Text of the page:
Professor Sambo added that Nigeria is fortunate with substantial gas than oil, “it should go with gas power plants, renewables for off-grid, mini-grid and embedded plants. Embedded plants work for municipalities like Lagos, Kano, Port Harcourt and Ibadan. They need to interline with existing networks around the cities with huge generating sets that will provide electricity.” These are significant 2Ds decarbonization with renewables, decentralization not waiting for grid, then digitalization is to harmonise and coordinate different types of electricity especially the intermittent ones.

If ICT facilities are used, it can meaningfully integrate renewables into power and supply. The WEC last D which was introduced in the power chain, is disruption in electricity supply and it can be meaningfully used during pandemic period. For instance, if some power plants are not operating because workers cannot go to work there will be variety of options while some are redundant others are operating depending on arrangement.

Good interconnection with neighbouring countries that have regional power pool with functional storage system in case of disruptions like the pandemic will take care of issues.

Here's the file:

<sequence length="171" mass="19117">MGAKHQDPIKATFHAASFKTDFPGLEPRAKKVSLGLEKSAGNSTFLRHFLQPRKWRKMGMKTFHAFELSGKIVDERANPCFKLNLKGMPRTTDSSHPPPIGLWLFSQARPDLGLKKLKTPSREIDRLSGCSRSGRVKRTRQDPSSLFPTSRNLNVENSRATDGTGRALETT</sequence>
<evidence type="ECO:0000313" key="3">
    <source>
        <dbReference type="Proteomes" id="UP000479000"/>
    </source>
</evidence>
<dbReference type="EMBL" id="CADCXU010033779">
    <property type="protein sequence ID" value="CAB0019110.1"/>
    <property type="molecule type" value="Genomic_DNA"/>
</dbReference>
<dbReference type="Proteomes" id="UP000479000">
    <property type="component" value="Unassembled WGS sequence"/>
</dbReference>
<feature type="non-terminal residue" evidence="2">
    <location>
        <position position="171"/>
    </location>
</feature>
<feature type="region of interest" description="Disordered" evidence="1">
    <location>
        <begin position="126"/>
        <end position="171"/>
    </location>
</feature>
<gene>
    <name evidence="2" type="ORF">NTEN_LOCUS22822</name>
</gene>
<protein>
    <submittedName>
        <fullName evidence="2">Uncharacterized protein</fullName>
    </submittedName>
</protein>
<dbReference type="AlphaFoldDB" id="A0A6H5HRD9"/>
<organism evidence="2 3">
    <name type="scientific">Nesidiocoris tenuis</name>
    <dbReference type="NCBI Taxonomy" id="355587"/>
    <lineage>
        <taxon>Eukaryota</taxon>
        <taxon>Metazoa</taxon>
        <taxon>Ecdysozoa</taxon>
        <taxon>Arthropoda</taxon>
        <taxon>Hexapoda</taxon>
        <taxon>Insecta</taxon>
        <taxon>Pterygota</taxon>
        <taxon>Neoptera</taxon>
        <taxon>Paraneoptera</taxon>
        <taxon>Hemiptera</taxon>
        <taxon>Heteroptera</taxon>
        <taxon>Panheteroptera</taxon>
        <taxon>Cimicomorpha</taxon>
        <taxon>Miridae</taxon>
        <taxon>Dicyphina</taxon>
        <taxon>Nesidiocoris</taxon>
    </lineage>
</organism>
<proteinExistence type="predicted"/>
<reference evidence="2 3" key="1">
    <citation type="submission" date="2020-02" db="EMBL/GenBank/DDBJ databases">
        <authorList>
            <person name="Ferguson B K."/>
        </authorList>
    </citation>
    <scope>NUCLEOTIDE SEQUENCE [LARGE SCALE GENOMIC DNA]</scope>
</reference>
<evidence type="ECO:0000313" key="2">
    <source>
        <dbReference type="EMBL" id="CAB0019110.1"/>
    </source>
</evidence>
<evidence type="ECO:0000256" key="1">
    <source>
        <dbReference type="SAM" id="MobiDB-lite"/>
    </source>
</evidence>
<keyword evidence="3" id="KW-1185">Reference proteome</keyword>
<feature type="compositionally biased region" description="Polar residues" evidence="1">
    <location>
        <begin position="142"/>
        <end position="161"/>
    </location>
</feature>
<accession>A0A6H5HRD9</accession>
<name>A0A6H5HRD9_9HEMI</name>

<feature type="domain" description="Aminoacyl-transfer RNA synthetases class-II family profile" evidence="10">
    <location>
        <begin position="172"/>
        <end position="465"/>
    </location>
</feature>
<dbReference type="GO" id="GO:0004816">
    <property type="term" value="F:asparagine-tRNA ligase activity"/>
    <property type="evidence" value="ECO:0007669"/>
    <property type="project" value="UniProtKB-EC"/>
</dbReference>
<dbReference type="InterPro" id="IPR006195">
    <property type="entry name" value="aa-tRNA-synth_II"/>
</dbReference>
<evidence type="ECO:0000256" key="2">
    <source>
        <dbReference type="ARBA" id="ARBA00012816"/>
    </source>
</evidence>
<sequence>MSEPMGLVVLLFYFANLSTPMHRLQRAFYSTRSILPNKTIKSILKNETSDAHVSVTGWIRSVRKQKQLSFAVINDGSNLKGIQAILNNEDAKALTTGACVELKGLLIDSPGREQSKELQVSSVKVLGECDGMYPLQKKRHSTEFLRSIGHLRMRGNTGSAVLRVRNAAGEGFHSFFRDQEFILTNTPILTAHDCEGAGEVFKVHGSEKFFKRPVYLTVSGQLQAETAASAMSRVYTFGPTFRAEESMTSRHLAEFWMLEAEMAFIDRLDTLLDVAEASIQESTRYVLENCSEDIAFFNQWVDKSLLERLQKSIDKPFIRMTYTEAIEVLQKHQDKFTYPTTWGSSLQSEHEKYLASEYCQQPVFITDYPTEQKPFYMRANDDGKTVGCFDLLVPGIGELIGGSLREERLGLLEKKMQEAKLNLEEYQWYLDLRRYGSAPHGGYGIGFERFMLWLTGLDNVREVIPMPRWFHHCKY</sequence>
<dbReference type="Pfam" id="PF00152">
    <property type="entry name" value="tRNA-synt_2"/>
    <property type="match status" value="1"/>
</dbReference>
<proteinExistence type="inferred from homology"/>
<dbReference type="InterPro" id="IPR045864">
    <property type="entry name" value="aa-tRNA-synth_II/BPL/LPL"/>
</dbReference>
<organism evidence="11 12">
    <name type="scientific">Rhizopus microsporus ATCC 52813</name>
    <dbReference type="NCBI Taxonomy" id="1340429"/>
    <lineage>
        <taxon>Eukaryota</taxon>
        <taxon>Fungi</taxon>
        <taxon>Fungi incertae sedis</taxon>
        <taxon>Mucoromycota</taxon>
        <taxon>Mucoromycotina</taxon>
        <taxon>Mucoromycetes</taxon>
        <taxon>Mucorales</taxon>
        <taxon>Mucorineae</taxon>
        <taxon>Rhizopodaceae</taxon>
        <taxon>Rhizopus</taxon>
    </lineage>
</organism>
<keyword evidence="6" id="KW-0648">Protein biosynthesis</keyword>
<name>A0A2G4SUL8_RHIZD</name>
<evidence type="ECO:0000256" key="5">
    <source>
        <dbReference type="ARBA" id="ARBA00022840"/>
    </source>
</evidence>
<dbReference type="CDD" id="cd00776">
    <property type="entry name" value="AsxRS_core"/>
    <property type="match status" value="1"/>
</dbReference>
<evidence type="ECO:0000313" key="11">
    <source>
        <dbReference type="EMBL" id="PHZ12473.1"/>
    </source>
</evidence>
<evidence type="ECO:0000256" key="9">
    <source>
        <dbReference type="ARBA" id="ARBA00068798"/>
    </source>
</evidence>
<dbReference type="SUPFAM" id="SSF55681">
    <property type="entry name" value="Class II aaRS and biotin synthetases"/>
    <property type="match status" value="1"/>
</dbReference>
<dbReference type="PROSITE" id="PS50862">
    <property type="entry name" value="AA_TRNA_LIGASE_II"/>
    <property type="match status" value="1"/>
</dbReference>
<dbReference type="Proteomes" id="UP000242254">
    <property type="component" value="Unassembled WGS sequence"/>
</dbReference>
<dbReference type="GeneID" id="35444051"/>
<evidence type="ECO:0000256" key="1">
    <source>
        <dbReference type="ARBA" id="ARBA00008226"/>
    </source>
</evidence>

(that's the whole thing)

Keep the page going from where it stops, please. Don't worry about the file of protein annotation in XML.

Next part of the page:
The ECN helmsman said power energy planning should be comprehensive, involving not only engineers and scientists but array of economists and investors as part of the plan.

Energy planning group should use what is being promoted by WEC which is integrated resource planning and considering whole viable options that are cost effective. “If we do this, Nigeria will begin to be on the part of significant growth and development providing electricity that will be safe and reliable for the country.”

Since the IEHSE Summit was on safety, guests and speakers at the event made projections on how the culture of keeping safe can be imbibed among different stakeholders. Responding to videos shown on loss of lives and property due to HSE omission, they said all stakeholders should ensure that safety and precautionary measures are intact without being vitiated.

 

Comment here